3.4.09 @ 6:01AM
Ditto that. Lookin’ grim, but lookin’ up. Correcting for inflation, the academic way. Plus more.
THE PEACEFUL REVOLUTION
Re: Jeffrey Lord’s Gandhi for Capitalists:
Wouldn’t it be wonderful if we could all get together in this
country and shut down? With one exception to your article, every
single radio should be tuned in to Rush Limbaugh, knowing that
Obama has told Republicans they shouldn’t listen to him. Even
though millions of Americans don’t listen to him, the point would
be made loud and clear that we will disobey the ‘royalty’ at the
top. There is no one whom the liberals hate more than Rush. There
is nothing that would send a message like 150 million households
listening to Rush. Turn up the radio!
— DeAne Pradzinski
There is so much we can do if we get organized. This website is the Albert Einstein Institute for strategic non-violent action.
It has a virtual laundry list of actions citizens can engage in
to promote democracy. If you haven’t been to this website — you
should. The time has come for us to organize. We need a
leader! People are ready to follow. Give us a plan.
Paging John Galt. Paging John Galt. The American Capitalist
System is making an emergency page for Mr. John Galt.
— Ira M. Kessel
Rochester, New York
YEP, IT’S PRETTY BLEAK ALRIGHT
Re: Tony Marsh’s The Audacity of Cynicism:
The GOP indeed lost 26 or 27 seats in Reagan’s first midterm election, in 1982. But inflation by then had declined to single digits, to about 6 or 8 percent; it was not 13.5 percent. You are correct, however, that unemployment peaked at 10.8 percent earlier that year and the phase-in of the tax cut postponed full recovery.
— Peter Murphy
W. Sand Lake, New York
Not even in Alice’s Wonderland would you find a cynical situation like ours, in which federal law prohibits a shopkeeper from selling tobacco to someone under 18 because of the health risk, yet will soon require a physician to perform abortions on demand.
You have to wonder if that’s the product of the caterpillar’s mushroom-induced thinking, or of whatever he’s smoking in his hookah.
Oh well, maybe someone will wake us up before we lose our
— A. C. Santore
DON’T MAKE ME LAUGH
Re: Philip Klein’s New Health Czar Challenges Obama’s Ethics Reforms:
Violating “the spirit, if not the letter, of President Obama’s ambitious ethics requirements”?
You’re kidding, right? What ethics requirements?
Remember: Everything Barack Hussein Obama has said, says and will say has an expiration date. Everything.
And even though neo-Marxist Obama and his gang—not administration, gang—has begun their Sherman-like march through American culture, our Constitution and its freedoms, banking institutions and more with an intentional malice not seen in any incoming new administration, it doesn’t seem to bother most Americans that he’s already vying for, if not already won, the title of the most corrupt and anti-American politician to ever become America’s chief executive.
That’s because, at least in my opinion, he’s simply a collective
reflection of the amorality and lack of ethics of those,
including the advocacy/adversary media, Tinsel Town and Left
Coast, who elected him.
— C. Kenna Amos
Hypocrisy seems to be highly contagious; almost everyone who goes
to Washington catches a dose rather quickly. Strangely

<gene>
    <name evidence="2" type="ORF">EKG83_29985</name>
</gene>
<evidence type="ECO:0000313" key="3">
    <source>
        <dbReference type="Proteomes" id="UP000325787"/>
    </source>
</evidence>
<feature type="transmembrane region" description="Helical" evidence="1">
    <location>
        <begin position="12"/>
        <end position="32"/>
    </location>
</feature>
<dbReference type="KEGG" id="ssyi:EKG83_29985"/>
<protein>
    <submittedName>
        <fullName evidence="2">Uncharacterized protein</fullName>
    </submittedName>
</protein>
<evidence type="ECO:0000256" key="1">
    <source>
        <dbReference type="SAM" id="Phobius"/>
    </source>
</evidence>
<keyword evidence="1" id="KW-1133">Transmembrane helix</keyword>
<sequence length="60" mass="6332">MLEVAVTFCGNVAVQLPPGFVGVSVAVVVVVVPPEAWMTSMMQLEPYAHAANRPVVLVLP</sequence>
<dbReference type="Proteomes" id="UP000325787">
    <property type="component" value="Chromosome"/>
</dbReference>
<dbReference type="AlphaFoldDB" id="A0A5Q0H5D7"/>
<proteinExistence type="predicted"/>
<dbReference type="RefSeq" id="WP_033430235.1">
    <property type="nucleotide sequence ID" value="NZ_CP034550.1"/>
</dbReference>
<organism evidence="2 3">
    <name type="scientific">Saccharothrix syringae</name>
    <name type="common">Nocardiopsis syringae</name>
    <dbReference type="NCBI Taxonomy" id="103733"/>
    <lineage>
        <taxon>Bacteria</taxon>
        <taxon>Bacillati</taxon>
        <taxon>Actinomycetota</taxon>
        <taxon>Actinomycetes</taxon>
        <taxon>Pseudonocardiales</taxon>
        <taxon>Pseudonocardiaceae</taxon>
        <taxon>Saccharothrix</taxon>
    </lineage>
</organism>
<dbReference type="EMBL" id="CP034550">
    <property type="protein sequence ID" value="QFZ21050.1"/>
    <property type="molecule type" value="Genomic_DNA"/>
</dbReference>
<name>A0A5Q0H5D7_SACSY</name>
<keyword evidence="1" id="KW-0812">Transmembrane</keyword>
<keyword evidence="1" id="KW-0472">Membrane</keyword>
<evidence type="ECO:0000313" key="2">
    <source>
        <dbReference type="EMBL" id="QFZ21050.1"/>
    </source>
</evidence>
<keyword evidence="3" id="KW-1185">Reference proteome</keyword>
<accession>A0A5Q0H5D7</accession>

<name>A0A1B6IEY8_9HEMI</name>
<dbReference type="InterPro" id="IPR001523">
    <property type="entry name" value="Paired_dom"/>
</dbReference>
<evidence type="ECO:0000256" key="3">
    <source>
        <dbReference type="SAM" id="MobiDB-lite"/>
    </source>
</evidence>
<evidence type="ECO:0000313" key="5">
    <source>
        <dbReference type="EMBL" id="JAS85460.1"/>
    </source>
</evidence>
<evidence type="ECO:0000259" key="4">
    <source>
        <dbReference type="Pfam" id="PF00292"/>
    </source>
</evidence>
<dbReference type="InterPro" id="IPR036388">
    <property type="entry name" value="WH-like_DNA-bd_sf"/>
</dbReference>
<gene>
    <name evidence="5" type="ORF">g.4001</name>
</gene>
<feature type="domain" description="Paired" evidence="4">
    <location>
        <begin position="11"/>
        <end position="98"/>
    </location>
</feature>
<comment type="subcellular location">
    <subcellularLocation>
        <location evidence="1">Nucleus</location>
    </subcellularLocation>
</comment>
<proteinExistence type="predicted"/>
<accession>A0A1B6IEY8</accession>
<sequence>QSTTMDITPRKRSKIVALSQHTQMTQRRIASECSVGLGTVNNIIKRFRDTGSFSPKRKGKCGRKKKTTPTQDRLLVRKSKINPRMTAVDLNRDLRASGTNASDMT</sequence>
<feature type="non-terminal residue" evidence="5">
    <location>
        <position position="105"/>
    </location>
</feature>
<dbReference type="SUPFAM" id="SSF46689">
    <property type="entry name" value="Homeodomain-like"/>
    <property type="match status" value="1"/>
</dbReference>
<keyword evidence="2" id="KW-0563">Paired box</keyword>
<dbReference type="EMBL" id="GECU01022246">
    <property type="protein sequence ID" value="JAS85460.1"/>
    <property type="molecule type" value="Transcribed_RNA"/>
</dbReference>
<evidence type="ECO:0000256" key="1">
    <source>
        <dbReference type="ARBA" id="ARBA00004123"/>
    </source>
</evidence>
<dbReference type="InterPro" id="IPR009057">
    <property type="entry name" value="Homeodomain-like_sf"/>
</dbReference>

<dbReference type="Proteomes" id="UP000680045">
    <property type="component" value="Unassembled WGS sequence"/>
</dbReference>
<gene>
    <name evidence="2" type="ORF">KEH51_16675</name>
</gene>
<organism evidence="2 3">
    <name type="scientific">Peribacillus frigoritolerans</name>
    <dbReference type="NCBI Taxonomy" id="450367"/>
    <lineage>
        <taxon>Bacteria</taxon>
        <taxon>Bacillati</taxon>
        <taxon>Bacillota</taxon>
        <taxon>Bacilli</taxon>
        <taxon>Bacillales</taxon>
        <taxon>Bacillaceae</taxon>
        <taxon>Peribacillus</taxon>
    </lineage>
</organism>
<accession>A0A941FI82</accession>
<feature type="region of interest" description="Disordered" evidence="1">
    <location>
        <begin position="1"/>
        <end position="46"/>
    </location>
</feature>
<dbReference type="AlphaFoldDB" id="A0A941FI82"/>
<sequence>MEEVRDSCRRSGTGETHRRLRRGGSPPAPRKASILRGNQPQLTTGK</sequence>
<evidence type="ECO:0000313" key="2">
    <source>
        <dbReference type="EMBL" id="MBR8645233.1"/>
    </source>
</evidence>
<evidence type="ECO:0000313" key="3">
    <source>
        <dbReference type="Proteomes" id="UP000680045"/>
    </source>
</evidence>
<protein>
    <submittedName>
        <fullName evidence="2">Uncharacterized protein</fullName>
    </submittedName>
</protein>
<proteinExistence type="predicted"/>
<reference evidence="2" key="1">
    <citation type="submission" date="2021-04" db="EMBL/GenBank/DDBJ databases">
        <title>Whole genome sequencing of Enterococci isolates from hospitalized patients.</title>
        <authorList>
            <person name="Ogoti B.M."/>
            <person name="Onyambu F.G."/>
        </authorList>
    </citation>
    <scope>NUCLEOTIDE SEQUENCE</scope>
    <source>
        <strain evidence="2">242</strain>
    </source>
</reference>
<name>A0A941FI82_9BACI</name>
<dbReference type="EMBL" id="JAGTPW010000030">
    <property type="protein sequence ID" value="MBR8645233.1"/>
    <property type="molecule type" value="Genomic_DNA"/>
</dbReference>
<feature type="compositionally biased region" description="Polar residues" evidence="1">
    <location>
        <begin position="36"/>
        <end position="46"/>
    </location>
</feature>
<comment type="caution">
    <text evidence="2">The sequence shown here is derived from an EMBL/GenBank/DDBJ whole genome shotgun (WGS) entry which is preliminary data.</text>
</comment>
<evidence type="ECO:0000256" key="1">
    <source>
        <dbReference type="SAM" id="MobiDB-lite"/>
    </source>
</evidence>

though, it is the electorate that is sick and
— Ira M. Kessel
Rochester, New York
NEW SCHOOL TIES
Re: Ken Blackwell’s Not Making the Grade:
Grade inflation damages a university and its students several ways, especially in the eyes of potential employers of a university’s students. When grades are inflated, businesses find it more difficult to identify superior and qualified students to fill positions. A student cannot distinguish herself/himself from her/his peers.
I proposed the following steps to reduce grade inflation to my
1. Identify and reward professors who do not inflate grades.
2. Eliminate the conflict of interest that rewards professors for grade inflation. With the status quo, professors who inflate grades are more likely to get high student evaluations and are more likely to be rewarded by admin.
3. Recognize that student evaluations are not pure numbers. A normalized number is a pure number.
4. To obtain a pure number for student evaluations of a professor, I recommend the following ratio: student evaluation / class average grade.
To clarify steps 3 and 4, the following examples may help: If the student evaluation of the professor is 4.4 and the class average grade is 2 (=C), then the pure evaluation of the professor becomes 2.2.
If the student evaluation is 4.4 and the class average grade is 4 (=A, inflated), then the pure evaluation of the professor becomes 1.1.
If the student evaluation is 3.6 and the class average grade is 4, then the pure evaluation of the professor becomes 0.9.
If the student evaluation is 3.6 and the class average grade is 2, then the pure evaluation of the professor becomes 1.8.
Thus a pure evaluation will motivate professors to assign truly earned grades rather than give inflated grades. From the admin viewpoint, a pure evaluation greater than one is desirable for a professor. To scientists, mathematicians, and engineers, pure (non-dimensional) numbers are much more useful and significant.
Employers would benefit from honest grades. Universities and
students would too. Although it would benefit all of society,
only a bold and creative administration would take the steps
necessary to stem grade inflation.
— Roy Henk, PhD, P.E.
Professor of Science and Engineering
HE WILL BE MISSED
Re: Jay D. Homnick’s Abraham Ravitz, RIP:
Loved Jay D. Homnick’s comprehensive article about MK Abraham Ravitz, of Jerusalem, who passed away recently.
What the world of politics needs are men of principle like Ravitz, as Jay so aptly describes him.
Thank you for publishing such informative and inspiring
— Yaakov Ben Aron
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